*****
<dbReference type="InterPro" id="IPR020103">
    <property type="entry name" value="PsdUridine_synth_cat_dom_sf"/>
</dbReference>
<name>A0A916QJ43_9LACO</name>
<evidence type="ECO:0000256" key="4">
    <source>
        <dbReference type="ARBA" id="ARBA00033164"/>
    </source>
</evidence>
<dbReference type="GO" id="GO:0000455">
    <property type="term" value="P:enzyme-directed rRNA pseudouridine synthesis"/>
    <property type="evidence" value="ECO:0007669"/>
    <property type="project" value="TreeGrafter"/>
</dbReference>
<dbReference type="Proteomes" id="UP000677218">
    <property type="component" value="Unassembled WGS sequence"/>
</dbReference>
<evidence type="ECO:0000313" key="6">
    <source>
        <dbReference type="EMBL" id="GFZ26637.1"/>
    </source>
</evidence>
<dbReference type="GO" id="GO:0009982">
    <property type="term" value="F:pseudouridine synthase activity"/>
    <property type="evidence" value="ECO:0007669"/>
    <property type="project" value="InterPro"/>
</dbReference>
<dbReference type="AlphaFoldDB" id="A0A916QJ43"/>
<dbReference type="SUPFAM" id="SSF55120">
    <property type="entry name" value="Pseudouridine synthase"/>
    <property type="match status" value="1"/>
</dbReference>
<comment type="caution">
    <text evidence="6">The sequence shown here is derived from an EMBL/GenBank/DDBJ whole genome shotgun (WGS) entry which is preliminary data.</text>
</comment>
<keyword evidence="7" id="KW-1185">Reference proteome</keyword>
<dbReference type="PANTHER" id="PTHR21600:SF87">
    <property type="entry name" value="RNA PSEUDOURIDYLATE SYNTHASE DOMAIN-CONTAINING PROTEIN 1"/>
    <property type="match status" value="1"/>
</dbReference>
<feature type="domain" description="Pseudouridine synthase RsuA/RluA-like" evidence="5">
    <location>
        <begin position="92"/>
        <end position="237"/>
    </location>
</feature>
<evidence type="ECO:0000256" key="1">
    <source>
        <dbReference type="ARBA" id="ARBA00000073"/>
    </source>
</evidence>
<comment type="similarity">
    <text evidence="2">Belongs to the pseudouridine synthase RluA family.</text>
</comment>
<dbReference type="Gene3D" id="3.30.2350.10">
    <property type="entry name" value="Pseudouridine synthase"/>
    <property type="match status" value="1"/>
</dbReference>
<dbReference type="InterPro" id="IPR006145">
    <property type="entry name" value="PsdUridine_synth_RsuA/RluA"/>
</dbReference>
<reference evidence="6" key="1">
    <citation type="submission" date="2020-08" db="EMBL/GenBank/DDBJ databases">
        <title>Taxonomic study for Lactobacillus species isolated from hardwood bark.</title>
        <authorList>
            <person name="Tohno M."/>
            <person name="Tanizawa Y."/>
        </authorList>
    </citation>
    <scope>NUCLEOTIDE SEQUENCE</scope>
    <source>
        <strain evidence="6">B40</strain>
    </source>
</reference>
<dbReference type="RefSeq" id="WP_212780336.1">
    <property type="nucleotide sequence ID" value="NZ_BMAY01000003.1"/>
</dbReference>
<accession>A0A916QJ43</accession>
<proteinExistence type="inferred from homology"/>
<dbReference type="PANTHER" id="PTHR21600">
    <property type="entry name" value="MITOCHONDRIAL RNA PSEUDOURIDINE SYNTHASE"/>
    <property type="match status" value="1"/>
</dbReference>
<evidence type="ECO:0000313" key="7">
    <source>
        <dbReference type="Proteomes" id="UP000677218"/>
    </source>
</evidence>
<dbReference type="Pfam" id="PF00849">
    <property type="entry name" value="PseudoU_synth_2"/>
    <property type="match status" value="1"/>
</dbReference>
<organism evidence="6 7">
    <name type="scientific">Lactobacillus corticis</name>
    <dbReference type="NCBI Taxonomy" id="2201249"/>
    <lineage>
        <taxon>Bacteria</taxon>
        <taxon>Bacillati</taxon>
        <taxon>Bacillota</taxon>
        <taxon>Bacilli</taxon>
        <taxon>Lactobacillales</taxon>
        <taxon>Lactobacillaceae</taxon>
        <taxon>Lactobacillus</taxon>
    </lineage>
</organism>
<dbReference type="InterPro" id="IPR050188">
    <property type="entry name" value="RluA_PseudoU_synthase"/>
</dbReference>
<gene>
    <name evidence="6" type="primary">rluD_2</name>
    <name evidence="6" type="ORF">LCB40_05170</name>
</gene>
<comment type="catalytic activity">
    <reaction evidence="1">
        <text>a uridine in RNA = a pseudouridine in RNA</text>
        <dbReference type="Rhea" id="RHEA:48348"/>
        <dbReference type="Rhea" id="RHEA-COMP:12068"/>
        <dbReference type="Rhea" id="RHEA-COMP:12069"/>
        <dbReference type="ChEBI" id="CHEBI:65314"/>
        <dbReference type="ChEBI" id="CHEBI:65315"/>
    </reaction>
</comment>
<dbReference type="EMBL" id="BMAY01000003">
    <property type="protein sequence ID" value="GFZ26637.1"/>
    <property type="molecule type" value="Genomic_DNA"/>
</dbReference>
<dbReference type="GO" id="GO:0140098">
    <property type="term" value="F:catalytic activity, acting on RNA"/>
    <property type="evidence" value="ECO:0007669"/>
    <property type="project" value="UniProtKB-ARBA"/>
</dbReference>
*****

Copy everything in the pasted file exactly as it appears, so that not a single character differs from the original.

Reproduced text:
<dbReference type="InterPro" id="IPR020103">
    <property type="entry name" value="PsdUridine_synth_cat_dom_sf"/>
</dbReference>
<name>A0A916QJ43_9LACO</name>
<evidence type="ECO:0000256" key="4">
    <source>
        <dbReference type="ARBA" id="ARBA00033164"/>
    </source>
</evidence>
<dbReference type="GO" id="GO:0000455">
    <property type="term" value="P:enzyme-directed rRNA pseudouridine synthesis"/>
    <property type="evidence" value="ECO:0007669"/>
    <property type="project" value="TreeGrafter"/>
</dbReference>
<dbReference type="Proteomes" id="UP000677218">
    <property type="component" value="Unassembled WGS sequence"/>
</dbReference>
<evidence type="ECO:0000313" key="6">
    <source>
        <dbReference type="EMBL" id="GFZ26637.1"/>
    </source>
</evidence>
<dbReference type="GO" id="GO:0009982">
    <property type="term" value="F:pseudouridine synthase activity"/>
    <property type="evidence" value="ECO:0007669"/>
    <property type="project" value="InterPro"/>
</dbReference>
<dbReference type="AlphaFoldDB" id="A0A916QJ43"/>
<dbReference type="SUPFAM" id="SSF55120">
    <property type="entry name" value="Pseudouridine synthase"/>
    <property type="match status" value="1"/>
</dbReference>
<comment type="caution">
    <text evidence="6">The sequence shown here is derived from an EMBL/GenBank/DDBJ whole genome shotgun (WGS) entry which is preliminary data.</text>
</comment>
<keyword evidence="7" id="KW-1185">Reference proteome</keyword>
<dbReference type="PANTHER" id="PTHR21600:SF87">
    <property type="entry name" value="RNA PSEUDOURIDYLATE SYNTHASE DOMAIN-CONTAINING PROTEIN 1"/>
    <property type="match status" value="1"/>
</dbReference>
<feature type="domain" description="Pseudouridine synthase RsuA/RluA-like" evidence="5">
    <location>
        <begin position="92"/>
        <end position="237"/>
    </location>
</feature>
<evidence type="ECO:0000256" key="1">
    <source>
        <dbReference type="ARBA" id="ARBA00000073"/>
    </source>
</evidence>
<comment type="similarity">
    <text evidence="2">Belongs to the pseudouridine synthase RluA family.</text>
</comment>
<dbReference type="Gene3D" id="3.30.2350.10">
    <property type="entry name" value="Pseudouridine synthase"/>
    <property type="match status" value="1"/>
</dbReference>
<dbReference type="InterPro" id="IPR006145">
    <property type="entry name" value="PsdUridine_synth_RsuA/RluA"/>
</dbReference>
<reference evidence="6" key="1">
    <citation type="submission" date="2020-08" db="EMBL/GenBank/DDBJ databases">
        <title>Taxonomic study for Lactobacillus species isolated from hardwood bark.</title>
        <authorList>
            <person name="Tohno M."/>
            <person name="Tanizawa Y."/>
        </authorList>
    </citation>
    <scope>NUCLEOTIDE SEQUENCE</scope>
    <source>
        <strain evidence="6">B40</strain>
    </source>
</reference>
<dbReference type="RefSeq" id="WP_212780336.1">
    <property type="nucleotide sequence ID" value="NZ_BMAY01000003.1"/>
</dbReference>
<accession>A0A916QJ43</accession>
<proteinExistence type="inferred from homology"/>
<dbReference type="PANTHER" id="PTHR21600">
    <property type="entry name" value="MITOCHONDRIAL RNA PSEUDOURIDINE SYNTHASE"/>
    <property type="match status" value="1"/>
</dbReference>
<evidence type="ECO:0000313" key="7">
    <source>
        <dbReference type="Proteomes" id="UP000677218"/>
    </source>
</evidence>
<dbReference type="Pfam" id="PF00849">
    <property type="entry name" value="PseudoU_synth_2"/>
    <property type="match status" value="1"/>
</dbReference>
<organism evidence="6 7">
    <name type="scientific">Lactobacillus corticis</name>
    <dbReference type="NCBI Taxonomy" id="2201249"/>
    <lineage>
        <taxon>Bacteria</taxon>
        <taxon>Bacillati</taxon>
        <taxon>Bacillota</taxon>
        <taxon>Bacilli</taxon>
        <taxon>Lactobacillales</taxon>
        <taxon>Lactobacillaceae</taxon>
        <taxon>Lactobacillus</taxon>
    </lineage>
</organism>
<dbReference type="InterPro" id="IPR050188">
    <property type="entry name" value="RluA_PseudoU_synthase"/>
</dbReference>
<gene>
    <name evidence="6" type="primary">rluD_2</name>
    <name evidence="6" type="ORF">LCB40_05170</name>
</gene>
<comment type="catalytic activity">
    <reaction evidence="1">
        <text>a uridine in RNA = a pseudouridine in RNA</text>
        <dbReference type="Rhea" id="RHEA:48348"/>
        <dbReference type="Rhea" id="RHEA-COMP:12068"/>
        <dbReference type="Rhea" id="RHEA-COMP:12069"/>
        <dbReference type="ChEBI" id="CHEBI:65314"/>
        <dbReference type="ChEBI" id="CHEBI:65315"/>
    </reaction>
</comment>
<dbReference type="EMBL" id="BMAY01000003">
    <property type="protein sequence ID" value="GFZ26637.1"/>
    <property type="molecule type" value="Genomic_DNA"/>
</dbReference>
<dbReference type="GO" id="GO:0140098">
    <property type="term" value="F:catalytic activity, acting on RNA"/>
    <property type="evidence" value="ECO:0007669"/>
    <property type="project" value="UniProtKB-ARBA"/>
</dbReference>